Popular Science Monthly/Volume 44/November 1893/North and South American Aboriginal Names

Popular Science Monthly Volume 44 November 1893  (1893) 
North and South American Aboriginal Names by M. V. Moore



THERE are numerous evidences showing that the same aboriginal peoples who named the waters of North America coined also the prehistoric geographical titles in South America. Scores of actual identities are revealed in the prehistoric nomenclatures of the two portions of this continent. These identities are not only in various terms that appear in the river names which still survive and betray the tongue of indeterminate ages here, but the very same ancient words in full are apparently reproduced in many instances. The reproductions are indeed of such a character as to induce the belief that the earliest civilization of both North and South America had origin in one common ancestry. The oldest nomenclature surviving in the countries both North and South certainly indicates origin in civilization.

We have now no definite knowledge as to how some of the old aboriginal names should be properly written in our English idiom. There are slightly different versions or expressions of the ancient words which have been perpetuated in the idioms of the French, Spanish, and Portuguese—words that are evidently the same thing in remotest origin and structure. From the very beginning of the modern European conquest and colonization, the "Indian" names have been invested chiefly with what is purely a fanciful and conjectural orthography in their English writings. There has been no surviving testimonial, in either living or dead tongues, fixing the definite expression of the ancient words just as the native man would have written them had he been possessed of the proper facilities.

Sometimes the old native names have been made to appear unnecessarily grotesque in their writing—in some instances as much so as the rude savage himself appears personally—the fact illustrated in the writing Youghiogheney for simply Ya-og-ha-na, and in Esquemeaux for Es-ka-mo. Many purely poetic garbs of the old words have become incorporated into our permanent geographical literature. The names Mississippi and Tennessee are examples of the fanciful versions of the old aboriginal titles: the former is supposed to have been in sounds represented by the English writing Mes-sis-a-pa, while the oldest historic records extant showing the latter give the writing as Ten-as-sa. What is evidently one ancestral word appears in the modern versions of Shetuanee, Sewanee, Suwanee, Swanan, and Chowan. The French writing Cheyenne is the same word in the remote ancestry, as is now believed.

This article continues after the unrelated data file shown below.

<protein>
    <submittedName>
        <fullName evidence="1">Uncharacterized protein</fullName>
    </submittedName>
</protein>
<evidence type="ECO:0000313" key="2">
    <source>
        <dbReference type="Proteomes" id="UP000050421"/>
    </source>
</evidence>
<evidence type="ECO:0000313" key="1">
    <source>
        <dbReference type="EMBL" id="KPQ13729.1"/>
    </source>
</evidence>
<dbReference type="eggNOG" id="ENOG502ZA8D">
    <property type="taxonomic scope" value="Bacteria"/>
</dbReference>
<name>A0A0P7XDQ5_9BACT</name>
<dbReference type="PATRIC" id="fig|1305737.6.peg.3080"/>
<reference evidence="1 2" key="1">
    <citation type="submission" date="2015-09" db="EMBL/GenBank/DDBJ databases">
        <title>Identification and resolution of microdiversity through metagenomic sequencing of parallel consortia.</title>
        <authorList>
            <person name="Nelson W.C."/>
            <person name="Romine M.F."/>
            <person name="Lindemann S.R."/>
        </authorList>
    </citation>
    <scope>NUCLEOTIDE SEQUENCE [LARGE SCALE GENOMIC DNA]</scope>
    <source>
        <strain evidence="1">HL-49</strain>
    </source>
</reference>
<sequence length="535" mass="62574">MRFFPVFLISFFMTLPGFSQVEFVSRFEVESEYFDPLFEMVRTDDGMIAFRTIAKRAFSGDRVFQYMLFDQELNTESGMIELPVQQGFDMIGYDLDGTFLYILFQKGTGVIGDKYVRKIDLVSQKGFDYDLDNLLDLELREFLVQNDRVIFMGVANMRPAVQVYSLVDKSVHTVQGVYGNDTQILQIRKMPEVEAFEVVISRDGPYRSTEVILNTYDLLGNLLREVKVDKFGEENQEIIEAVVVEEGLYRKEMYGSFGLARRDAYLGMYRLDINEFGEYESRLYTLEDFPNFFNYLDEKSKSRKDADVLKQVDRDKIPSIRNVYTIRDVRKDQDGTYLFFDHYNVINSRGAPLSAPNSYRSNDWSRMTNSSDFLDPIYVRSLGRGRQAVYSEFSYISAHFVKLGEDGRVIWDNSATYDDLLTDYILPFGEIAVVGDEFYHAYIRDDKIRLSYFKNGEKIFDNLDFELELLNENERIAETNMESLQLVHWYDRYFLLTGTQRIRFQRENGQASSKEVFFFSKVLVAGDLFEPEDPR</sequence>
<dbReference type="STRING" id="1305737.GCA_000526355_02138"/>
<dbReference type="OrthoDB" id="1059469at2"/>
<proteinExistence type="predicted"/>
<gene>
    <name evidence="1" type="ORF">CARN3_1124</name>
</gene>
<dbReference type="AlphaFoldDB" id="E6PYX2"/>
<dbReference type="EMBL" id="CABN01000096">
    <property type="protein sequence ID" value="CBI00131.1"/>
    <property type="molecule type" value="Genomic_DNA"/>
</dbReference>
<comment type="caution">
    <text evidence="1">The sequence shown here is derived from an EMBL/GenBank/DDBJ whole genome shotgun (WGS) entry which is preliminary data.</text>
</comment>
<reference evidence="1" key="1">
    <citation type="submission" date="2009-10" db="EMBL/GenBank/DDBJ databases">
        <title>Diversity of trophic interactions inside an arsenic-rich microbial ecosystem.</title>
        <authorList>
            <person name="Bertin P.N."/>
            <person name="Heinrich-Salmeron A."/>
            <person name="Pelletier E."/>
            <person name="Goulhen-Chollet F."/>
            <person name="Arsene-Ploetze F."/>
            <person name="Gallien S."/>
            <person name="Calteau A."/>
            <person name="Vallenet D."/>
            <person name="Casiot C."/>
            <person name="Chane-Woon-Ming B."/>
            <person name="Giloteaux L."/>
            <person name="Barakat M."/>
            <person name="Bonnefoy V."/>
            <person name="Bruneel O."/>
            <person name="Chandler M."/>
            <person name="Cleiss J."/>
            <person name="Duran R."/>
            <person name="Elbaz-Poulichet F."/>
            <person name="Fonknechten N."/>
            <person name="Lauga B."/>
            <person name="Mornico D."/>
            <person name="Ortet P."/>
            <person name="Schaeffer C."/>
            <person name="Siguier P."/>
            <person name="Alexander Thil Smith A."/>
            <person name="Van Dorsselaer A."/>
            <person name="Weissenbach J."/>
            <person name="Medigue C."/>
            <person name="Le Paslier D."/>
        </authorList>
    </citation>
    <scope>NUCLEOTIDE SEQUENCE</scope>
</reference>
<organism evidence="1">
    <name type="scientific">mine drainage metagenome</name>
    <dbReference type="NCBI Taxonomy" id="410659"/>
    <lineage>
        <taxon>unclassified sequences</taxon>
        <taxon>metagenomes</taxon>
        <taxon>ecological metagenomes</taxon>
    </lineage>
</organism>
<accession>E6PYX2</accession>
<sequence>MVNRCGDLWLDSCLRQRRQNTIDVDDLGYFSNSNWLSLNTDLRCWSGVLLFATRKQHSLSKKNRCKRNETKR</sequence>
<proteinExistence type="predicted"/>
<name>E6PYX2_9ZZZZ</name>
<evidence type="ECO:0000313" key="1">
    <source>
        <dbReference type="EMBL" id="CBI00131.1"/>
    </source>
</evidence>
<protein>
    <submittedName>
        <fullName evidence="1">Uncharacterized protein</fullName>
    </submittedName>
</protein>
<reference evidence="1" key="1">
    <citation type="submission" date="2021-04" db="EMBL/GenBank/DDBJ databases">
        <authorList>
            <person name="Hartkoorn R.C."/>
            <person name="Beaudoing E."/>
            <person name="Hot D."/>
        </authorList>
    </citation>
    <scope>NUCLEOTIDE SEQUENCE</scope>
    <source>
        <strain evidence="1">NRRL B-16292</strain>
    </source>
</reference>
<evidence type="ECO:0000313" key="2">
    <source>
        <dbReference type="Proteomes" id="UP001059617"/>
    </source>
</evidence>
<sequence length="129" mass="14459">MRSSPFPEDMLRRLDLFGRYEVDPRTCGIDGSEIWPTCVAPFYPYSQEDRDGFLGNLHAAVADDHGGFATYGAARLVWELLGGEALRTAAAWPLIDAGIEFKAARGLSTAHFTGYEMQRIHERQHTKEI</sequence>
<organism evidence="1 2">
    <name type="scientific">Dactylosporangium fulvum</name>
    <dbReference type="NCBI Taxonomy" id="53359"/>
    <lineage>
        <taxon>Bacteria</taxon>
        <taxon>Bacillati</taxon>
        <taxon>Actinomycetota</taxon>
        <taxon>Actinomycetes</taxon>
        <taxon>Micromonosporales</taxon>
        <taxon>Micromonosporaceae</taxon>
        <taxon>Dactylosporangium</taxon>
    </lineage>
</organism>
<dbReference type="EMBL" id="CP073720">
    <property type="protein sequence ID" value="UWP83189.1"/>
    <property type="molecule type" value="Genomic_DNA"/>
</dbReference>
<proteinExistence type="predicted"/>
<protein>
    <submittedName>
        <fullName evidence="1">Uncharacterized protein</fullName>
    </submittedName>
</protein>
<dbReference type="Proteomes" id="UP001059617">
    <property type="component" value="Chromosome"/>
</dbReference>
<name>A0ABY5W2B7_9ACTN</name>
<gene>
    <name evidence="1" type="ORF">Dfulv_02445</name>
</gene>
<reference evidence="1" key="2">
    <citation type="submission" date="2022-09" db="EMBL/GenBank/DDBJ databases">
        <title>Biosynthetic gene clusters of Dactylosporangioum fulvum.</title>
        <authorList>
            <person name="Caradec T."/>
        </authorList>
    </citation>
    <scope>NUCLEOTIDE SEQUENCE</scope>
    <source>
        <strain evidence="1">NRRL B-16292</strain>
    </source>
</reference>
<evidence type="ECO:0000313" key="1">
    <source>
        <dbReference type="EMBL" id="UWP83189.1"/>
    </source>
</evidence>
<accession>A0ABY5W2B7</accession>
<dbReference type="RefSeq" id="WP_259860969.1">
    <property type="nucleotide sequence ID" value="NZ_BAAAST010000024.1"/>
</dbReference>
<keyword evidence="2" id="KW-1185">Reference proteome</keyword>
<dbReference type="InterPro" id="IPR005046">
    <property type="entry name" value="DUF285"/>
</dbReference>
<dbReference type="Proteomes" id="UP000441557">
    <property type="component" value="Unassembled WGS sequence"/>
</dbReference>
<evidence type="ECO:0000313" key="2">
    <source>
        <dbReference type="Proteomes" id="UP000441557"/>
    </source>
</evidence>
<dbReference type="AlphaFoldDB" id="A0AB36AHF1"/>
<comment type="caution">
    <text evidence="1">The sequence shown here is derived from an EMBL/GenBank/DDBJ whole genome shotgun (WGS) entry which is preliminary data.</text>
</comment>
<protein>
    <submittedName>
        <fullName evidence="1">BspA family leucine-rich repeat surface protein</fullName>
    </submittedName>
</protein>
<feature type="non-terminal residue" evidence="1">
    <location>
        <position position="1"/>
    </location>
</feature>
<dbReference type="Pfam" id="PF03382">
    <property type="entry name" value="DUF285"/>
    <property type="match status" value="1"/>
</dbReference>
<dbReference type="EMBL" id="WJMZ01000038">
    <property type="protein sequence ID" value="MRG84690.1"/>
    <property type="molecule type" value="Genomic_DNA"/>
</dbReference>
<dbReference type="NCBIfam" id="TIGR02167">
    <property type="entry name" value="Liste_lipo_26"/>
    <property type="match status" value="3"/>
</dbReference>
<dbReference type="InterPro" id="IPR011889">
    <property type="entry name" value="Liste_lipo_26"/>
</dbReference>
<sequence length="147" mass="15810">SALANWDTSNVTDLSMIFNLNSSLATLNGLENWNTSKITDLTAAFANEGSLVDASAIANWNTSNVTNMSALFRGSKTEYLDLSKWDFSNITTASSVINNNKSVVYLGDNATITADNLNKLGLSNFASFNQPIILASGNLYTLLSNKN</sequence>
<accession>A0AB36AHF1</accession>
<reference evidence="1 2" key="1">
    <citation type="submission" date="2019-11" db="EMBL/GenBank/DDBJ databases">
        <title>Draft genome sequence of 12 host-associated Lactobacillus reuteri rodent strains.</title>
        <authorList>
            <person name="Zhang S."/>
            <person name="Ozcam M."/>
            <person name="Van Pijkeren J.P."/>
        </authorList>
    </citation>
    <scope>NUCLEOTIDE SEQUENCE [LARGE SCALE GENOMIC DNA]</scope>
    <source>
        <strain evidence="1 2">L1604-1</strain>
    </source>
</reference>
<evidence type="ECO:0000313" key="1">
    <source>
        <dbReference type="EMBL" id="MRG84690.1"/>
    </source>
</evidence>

There is a South American river name written in our English idiom Amaccura. In Florida we have the old aboriginal title Amaxura. No man is now learned enough to maintain, with any assurance of truth or authority in his favor, that from either standpoint, historical or etymological, there is any real or essential difference in the two names.

The same thing may be said of two other well-known ancient "Indian" appellations—Orinoco and Oronoko, as they are now written in our English versions. The former is a native South American word, while the latter—Oronoko—is unquestionably an aboriginal North American river name. A corruption of the ancient name has been applied, as the permanent modern title of the stream, in the word written Roanoke, the old initial vowel sound in o finally dropped. Our wisest philologists are unable to determine any difference in the true etymology of the two writings, Orinoco and Oronoko.

Nor can they perceive the real difference—for none exists—in the Carolina river name Occonee and the South American appellation written Ocona. We have in North America the name Pawnee; in South America they have what is doubtless the very same thing in the writing Pana (Pawna). We have in New England the native name Chicopee; South America has Chicapa. (Our authorities tell us that "oopee," "upa," "opee," "ippe," "epe," "apa," etc., are simply dialectic expressions showing one common ancestry—each being a term for water or river in the native tongues of the continent.) We have Omaha; South America has Omagha. We have Aboite; South America has Abaite. We have in South Carolina the river name Saluda; South America has the Saladorio, the Sal-aw-dow River. We have Tygar River; South America has Tigri. (The Old World has the name written in English Tigris—really Te-ga-ri, or the De-ka-li of the Hebrew; all three of the names—Tygar, Tigri, and Tigris—showing a common though very remote ancestry.)